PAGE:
Background

Every year, an estimated 56,300 Americans are infected with HIV/AIDS and approximately 18,000 people die due to complications of AIDS (HIV Testing, 2009). The Centers for Disease Control and Prevention (CDC) estimates that more than one million people are now living with HIV in the United States and one out of five (21%) of them do not know they are infected. 53% of all new infections are transmitted by the 21% that do not yet know they have HIV – and do not perceive themselves as having been at risk and do not seek testing. While there have been great strides in HIV treatment and public education since the early 1980s, helping patients realize their risks for HIV infection continues to be a challenge for health care professionals.

Linking those with HIV to medical intervention as soon as possible in the disease process is vital to reduce morbidity and mortality, reduce transmission and improve quality of life. Studies show that people that are aware they have HIV also change their behavior to reduce the risk of HIV transmission to others (CDC, 2006). The CDC recommends routine opt-out HIV screening for all adults aged 13-64 in health care settings. Delaware Division of Public Health recommends routine testing of anyone over the age of 13 – in order to not neglect the sexual health needs of Delaware’s senior population.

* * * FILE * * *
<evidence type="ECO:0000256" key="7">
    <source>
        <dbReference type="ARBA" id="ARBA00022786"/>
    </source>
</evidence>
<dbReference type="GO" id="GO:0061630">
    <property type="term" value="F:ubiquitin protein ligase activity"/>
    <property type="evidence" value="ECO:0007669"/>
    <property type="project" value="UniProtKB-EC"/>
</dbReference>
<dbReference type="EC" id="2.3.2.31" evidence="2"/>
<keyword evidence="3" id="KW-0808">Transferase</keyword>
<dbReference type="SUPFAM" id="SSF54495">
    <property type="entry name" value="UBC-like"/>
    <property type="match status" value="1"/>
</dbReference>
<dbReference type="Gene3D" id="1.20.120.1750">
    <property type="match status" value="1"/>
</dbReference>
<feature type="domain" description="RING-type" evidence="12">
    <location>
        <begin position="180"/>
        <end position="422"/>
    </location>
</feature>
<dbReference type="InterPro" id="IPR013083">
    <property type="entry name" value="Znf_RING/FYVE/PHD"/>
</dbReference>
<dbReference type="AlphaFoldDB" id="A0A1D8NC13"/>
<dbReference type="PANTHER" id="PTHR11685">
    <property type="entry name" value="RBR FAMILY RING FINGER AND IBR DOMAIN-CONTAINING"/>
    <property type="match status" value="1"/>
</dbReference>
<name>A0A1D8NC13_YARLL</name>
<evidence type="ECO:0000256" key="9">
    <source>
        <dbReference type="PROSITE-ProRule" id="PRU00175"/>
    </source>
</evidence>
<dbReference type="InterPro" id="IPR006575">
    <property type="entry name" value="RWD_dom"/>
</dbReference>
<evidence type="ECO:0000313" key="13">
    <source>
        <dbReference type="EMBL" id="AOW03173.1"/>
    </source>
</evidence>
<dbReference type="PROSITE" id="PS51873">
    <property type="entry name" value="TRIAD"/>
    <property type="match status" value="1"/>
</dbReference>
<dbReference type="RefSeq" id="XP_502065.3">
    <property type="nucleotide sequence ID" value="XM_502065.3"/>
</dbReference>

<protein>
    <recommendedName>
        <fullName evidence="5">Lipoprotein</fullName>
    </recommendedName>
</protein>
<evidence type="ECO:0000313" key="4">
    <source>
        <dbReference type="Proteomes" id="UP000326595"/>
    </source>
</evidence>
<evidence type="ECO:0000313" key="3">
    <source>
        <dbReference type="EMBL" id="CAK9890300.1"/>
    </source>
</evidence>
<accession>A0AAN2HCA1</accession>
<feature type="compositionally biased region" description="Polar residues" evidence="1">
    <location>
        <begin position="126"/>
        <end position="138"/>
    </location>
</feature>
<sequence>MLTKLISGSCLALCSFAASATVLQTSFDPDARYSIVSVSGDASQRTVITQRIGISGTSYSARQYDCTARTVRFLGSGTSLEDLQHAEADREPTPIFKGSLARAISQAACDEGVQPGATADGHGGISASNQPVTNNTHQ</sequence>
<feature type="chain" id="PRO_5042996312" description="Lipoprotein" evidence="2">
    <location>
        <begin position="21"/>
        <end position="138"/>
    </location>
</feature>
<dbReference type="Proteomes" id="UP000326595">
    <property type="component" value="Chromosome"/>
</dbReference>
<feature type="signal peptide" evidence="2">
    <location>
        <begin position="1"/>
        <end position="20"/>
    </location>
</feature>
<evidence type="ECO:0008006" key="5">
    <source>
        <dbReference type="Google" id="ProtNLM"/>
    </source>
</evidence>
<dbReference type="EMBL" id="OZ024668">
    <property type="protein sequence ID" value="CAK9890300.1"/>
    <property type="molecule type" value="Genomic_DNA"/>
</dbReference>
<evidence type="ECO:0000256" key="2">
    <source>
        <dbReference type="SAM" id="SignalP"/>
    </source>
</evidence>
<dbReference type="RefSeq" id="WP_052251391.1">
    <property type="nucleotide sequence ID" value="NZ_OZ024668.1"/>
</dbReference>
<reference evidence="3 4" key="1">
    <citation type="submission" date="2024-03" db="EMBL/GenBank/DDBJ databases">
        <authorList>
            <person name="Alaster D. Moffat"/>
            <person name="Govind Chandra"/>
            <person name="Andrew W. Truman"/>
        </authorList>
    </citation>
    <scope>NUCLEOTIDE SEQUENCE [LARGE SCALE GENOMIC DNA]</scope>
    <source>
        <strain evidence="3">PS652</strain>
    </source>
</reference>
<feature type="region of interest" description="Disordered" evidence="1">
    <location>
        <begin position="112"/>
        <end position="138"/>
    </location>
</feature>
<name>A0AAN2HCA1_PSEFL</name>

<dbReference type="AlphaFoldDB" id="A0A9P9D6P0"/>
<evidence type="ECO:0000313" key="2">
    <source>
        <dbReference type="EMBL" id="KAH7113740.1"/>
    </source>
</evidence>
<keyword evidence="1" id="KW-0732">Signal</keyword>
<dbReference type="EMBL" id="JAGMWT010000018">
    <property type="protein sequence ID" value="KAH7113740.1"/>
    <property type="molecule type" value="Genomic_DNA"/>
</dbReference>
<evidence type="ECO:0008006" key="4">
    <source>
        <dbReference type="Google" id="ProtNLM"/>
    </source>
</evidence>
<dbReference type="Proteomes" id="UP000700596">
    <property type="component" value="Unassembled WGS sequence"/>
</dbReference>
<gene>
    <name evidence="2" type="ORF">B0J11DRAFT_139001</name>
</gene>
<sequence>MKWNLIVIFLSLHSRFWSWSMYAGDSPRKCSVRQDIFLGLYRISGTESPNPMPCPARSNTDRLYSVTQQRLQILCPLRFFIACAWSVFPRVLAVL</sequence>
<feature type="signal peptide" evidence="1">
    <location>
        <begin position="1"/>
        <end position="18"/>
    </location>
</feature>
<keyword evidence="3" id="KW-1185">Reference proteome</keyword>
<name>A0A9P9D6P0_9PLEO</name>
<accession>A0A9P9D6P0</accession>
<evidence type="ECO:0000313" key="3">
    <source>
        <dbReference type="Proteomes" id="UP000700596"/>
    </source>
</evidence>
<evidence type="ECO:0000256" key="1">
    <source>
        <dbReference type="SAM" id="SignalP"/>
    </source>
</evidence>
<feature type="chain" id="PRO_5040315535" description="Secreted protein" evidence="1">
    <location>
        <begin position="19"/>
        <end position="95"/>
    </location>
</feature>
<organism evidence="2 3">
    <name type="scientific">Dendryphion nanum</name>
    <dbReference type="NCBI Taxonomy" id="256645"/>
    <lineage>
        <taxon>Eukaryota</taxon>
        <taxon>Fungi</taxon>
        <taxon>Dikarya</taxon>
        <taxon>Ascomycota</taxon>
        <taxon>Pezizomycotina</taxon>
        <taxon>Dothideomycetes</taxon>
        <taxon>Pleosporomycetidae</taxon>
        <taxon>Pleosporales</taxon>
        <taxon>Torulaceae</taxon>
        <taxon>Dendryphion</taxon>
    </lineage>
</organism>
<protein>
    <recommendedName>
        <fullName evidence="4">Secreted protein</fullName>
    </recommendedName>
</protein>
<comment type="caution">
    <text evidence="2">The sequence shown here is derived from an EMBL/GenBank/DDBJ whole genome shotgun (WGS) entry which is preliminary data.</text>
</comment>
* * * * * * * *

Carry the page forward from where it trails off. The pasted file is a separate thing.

One of the President Obama’s top HIV/AIDS policy priorities has been the development and implementation of a National HIV/AIDS Strategy (NHAS), released July 13, 2010. The three primary goals of the NHAS are:

1.  To reduce HIV incidence,
2.  To increase access to care and optimize health outcomes, and
3.  To reduce the HIV-related health disparities.

The Delaware HIV Consortium is committed to achieving the NHAS goals in Delaware by providing health care providers with the resources they need to effectively implement routine HIV testing in order to help:

  • Break the barriers that health care providers may feel when discussing HIV testing
  • Raise awareness of methods that can help increase acceptance of HIV testing
  • Enable providers to easily connect HIV infected patients to treatment and counseling services
It is our hope at the Consortium and the Division of Public Health that, through these resources, health care providers can effectively and efficiently offer routine HIV testing to their patients.